13. Size of Game Search Trees • DFS, time complexity O(bd) • Chess • B~35(average branching factor) • D~100(depth of game tree for typical game) • Bd~35100~10154nodes • Tic-Tac-Toe • ~5 legal moves, total of 9 moves • 59=1,953,125 • 9!=362,880 (Computer goes first) • 8!=40,320 (Computer goes second) • Go, branching factor starts at 361 (19X19 board); backgammon, branching factor around 20X20 (because of chance nodes)

  14. Which values are necessary?

  15. - values • Computing alpha-beta values •  value is a lower-bound on the actual value of a MAX node, maximum across seen children •  value is an upper-bound on actual value of a MIN node, minimum across seen children • Propagation: • Update , values by propagating upwards values of terminal nodes • Update , values down to allow pruning

  16. - pruning • Below a MIN node whose  value is lower than or equal to the  value of its ancestor • A MAX ancestor will never choose that MIN node, because there is another choice with a higher value • Below a MAX node whose  value is greater than or equal to the  value of its answer • A MIN ancestor will never choose that MAX node because there is another choice with a lower value

  17. Effectiveness of - pruning(Knuth&Moore 75) • [best-case] if successors are ordered best-first • - must only examine O(bd/2) nodes instead of O(bd) • Effective branching factor is sqrt(b) and not b; can look twice as far ahead. • [avg-case] if successors are examined in random order then nodes will be O(b3d/4) for moderate b • For chess, a fairly simple ordering function (e.g., captures, then threats, then forward moves) gets close to theoretical limit • [worst case] in worst-case, - gives no improvement over exhaustive search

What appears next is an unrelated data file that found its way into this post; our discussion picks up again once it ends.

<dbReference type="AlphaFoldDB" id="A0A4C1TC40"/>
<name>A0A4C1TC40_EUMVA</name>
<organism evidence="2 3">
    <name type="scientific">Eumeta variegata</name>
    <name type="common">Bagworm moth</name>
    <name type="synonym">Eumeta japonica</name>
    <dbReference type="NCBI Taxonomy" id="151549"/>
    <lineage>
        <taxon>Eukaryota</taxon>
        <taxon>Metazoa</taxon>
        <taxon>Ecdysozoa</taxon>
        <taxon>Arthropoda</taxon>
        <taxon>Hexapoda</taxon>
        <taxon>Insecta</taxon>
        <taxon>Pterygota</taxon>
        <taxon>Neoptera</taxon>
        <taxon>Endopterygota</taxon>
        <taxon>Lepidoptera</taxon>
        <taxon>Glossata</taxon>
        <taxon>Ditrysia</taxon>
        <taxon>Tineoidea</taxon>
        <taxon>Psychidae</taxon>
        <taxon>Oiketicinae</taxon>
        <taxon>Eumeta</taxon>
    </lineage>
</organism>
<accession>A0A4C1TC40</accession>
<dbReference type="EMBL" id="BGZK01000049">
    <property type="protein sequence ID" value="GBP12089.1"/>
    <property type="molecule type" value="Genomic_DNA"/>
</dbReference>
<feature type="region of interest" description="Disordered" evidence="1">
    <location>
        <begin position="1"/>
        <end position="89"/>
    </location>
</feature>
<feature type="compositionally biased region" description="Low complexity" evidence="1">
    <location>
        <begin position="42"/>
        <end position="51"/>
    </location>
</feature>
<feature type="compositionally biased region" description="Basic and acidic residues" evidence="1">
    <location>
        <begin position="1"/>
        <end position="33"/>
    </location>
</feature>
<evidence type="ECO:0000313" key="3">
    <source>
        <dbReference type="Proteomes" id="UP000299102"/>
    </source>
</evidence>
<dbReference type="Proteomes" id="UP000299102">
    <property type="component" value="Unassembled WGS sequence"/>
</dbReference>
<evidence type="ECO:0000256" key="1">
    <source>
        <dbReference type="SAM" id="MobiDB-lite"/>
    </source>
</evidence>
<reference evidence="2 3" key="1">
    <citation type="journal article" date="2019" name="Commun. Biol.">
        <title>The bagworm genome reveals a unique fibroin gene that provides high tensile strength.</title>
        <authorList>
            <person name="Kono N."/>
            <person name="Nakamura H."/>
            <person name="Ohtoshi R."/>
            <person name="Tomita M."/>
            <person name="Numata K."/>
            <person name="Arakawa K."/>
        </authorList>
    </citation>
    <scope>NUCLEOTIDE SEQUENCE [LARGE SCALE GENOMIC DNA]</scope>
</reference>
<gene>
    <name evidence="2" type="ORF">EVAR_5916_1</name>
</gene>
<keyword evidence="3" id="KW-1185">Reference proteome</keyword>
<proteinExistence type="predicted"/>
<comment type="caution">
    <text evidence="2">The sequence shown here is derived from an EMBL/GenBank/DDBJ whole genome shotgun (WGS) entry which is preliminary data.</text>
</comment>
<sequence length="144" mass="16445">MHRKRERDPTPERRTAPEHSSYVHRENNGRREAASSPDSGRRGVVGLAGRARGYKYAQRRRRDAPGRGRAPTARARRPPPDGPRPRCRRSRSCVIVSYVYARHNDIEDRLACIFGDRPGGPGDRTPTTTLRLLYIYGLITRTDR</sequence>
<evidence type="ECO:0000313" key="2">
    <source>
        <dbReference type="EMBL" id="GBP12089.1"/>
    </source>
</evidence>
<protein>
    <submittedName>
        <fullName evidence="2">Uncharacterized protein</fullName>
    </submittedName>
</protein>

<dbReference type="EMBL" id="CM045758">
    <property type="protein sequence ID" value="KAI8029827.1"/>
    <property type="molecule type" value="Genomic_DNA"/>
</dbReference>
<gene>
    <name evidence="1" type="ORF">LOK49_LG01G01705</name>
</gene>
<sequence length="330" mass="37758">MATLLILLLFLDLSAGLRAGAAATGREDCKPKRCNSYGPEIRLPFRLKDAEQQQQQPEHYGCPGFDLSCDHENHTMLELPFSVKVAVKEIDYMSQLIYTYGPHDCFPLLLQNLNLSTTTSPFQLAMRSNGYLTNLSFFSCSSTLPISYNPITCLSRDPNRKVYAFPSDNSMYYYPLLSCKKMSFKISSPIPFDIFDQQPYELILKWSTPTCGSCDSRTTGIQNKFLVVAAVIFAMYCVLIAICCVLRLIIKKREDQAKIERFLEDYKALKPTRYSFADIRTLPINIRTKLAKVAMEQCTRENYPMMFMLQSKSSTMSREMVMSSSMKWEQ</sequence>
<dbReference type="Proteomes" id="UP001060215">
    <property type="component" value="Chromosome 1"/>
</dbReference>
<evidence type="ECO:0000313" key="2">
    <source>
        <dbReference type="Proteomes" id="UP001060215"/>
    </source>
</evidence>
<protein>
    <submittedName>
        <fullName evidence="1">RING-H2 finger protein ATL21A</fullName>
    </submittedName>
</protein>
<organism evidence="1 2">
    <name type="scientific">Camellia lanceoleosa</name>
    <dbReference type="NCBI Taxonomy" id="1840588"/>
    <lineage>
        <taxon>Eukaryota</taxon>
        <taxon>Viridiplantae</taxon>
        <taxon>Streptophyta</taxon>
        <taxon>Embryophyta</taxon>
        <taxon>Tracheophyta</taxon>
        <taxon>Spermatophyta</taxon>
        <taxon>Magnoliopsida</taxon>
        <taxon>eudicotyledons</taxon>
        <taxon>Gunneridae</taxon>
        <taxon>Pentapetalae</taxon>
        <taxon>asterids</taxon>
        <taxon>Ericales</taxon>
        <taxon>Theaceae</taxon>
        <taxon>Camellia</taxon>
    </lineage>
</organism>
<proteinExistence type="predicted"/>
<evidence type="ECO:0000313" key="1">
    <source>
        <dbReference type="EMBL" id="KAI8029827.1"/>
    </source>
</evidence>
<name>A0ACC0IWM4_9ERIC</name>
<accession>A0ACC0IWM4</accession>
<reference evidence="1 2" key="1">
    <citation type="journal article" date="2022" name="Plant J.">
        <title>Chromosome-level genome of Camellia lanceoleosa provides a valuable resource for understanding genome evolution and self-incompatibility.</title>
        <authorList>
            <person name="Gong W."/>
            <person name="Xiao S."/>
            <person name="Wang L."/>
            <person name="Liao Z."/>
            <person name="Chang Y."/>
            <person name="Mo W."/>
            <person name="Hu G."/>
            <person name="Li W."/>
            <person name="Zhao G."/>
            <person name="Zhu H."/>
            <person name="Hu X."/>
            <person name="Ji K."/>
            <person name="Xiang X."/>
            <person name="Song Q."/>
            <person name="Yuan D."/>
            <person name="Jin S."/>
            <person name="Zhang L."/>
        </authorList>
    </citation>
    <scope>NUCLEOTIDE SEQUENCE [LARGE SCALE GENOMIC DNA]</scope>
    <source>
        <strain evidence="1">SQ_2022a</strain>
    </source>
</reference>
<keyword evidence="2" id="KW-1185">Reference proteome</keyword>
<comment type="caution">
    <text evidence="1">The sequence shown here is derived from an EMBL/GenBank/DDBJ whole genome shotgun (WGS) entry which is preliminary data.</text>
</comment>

18. What if - search is not fast enough? • Notice that we’re allowing smart ordering heuristics, but otherwise - still has to search all the way to terminal states for at least a portion of the search space. • What else can we do??

  19. Heuristics: evaluation functions • Bound the depth of search, and use an evaluation function to estimate value of current board configurations • E.g., Othello: #white pieces - #black pieces • E.g., Chess: Value of all white pieces – Value of all black pieces • Typical values from –infinity (lost) to +infinity (won) or [-1,+1]  turn non-terminal nodes into terminal leaves And, - pruning continues to apply

  20. Evaluation Functions • An ideal evaluation function would rank terminal states in the same way as the true utility function; but must be fast • Typical to define features, & make the function a linear weighted sum of the features

  21. Chess • F1=number of white pieces • F2=number of black pieces • F3=F1/F2 • F4=number of white bishops • F5=estimate of “threat” to white king

  22. Weighted Linear Function • Eval(s)=w1F1(s)+w2F2(s)+…+wnFn(s) • Given features and weights • Assumes independence • Can use expert knowledge to construct an evaluation function • Can also use self-play and machine learning